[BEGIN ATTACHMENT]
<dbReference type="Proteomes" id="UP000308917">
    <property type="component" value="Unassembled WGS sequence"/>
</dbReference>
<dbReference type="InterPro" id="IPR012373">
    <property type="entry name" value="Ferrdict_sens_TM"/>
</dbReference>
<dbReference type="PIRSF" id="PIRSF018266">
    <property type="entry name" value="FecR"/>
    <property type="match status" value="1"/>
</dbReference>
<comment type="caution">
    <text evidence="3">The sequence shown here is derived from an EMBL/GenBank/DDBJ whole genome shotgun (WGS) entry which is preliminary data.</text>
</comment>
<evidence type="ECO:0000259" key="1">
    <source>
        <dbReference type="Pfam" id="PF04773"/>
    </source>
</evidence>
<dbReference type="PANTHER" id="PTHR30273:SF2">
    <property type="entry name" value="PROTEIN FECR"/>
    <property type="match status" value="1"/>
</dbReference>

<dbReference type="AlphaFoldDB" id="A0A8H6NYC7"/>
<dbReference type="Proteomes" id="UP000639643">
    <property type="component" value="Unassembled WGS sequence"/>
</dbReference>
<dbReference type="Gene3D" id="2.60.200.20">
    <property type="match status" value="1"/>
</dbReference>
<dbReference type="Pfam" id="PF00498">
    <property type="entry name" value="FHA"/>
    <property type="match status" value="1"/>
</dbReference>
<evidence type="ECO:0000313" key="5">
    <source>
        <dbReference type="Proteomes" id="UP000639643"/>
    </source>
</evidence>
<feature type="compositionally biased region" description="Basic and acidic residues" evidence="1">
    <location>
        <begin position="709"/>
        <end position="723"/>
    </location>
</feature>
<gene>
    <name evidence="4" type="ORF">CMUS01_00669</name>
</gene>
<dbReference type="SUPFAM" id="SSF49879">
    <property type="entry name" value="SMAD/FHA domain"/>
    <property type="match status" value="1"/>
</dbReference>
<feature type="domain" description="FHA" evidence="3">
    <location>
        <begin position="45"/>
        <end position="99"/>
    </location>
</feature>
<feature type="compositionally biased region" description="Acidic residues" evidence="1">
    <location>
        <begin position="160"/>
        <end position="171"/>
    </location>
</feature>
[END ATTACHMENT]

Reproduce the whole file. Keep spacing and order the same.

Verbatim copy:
<dbReference type="Proteomes" id="UP000308917">
    <property type="component" value="Unassembled WGS sequence"/>
</dbReference>
<dbReference type="InterPro" id="IPR012373">
    <property type="entry name" value="Ferrdict_sens_TM"/>
</dbReference>
<dbReference type="PIRSF" id="PIRSF018266">
    <property type="entry name" value="FecR"/>
    <property type="match status" value="1"/>
</dbReference>
<comment type="caution">
    <text evidence="3">The sequence shown here is derived from an EMBL/GenBank/DDBJ whole genome shotgun (WGS) entry which is preliminary data.</text>
</comment>
<evidence type="ECO:0000259" key="1">
    <source>
        <dbReference type="Pfam" id="PF04773"/>
    </source>
</evidence>
<dbReference type="PANTHER" id="PTHR30273:SF2">
    <property type="entry name" value="PROTEIN FECR"/>
    <property type="match status" value="1"/>
</dbReference>

<dbReference type="AlphaFoldDB" id="A0A8H6NYC7"/>
<dbReference type="Proteomes" id="UP000639643">
    <property type="component" value="Unassembled WGS sequence"/>
</dbReference>
<dbReference type="Gene3D" id="2.60.200.20">
    <property type="match status" value="1"/>
</dbReference>
<dbReference type="Pfam" id="PF00498">
    <property type="entry name" value="FHA"/>
    <property type="match status" value="1"/>
</dbReference>
<evidence type="ECO:0000313" key="5">
    <source>
        <dbReference type="Proteomes" id="UP000639643"/>
    </source>
</evidence>
<feature type="compositionally biased region" description="Basic and acidic residues" evidence="1">
    <location>
        <begin position="709"/>
        <end position="723"/>
    </location>
</feature>
<gene>
    <name evidence="4" type="ORF">CMUS01_00669</name>
</gene>
<dbReference type="SUPFAM" id="SSF49879">
    <property type="entry name" value="SMAD/FHA domain"/>
    <property type="match status" value="1"/>
</dbReference>
<feature type="domain" description="FHA" evidence="3">
    <location>
        <begin position="45"/>
        <end position="99"/>
    </location>
</feature>
<feature type="compositionally biased region" description="Acidic residues" evidence="1">
    <location>
        <begin position="160"/>
        <end position="171"/>
    </location>
</feature>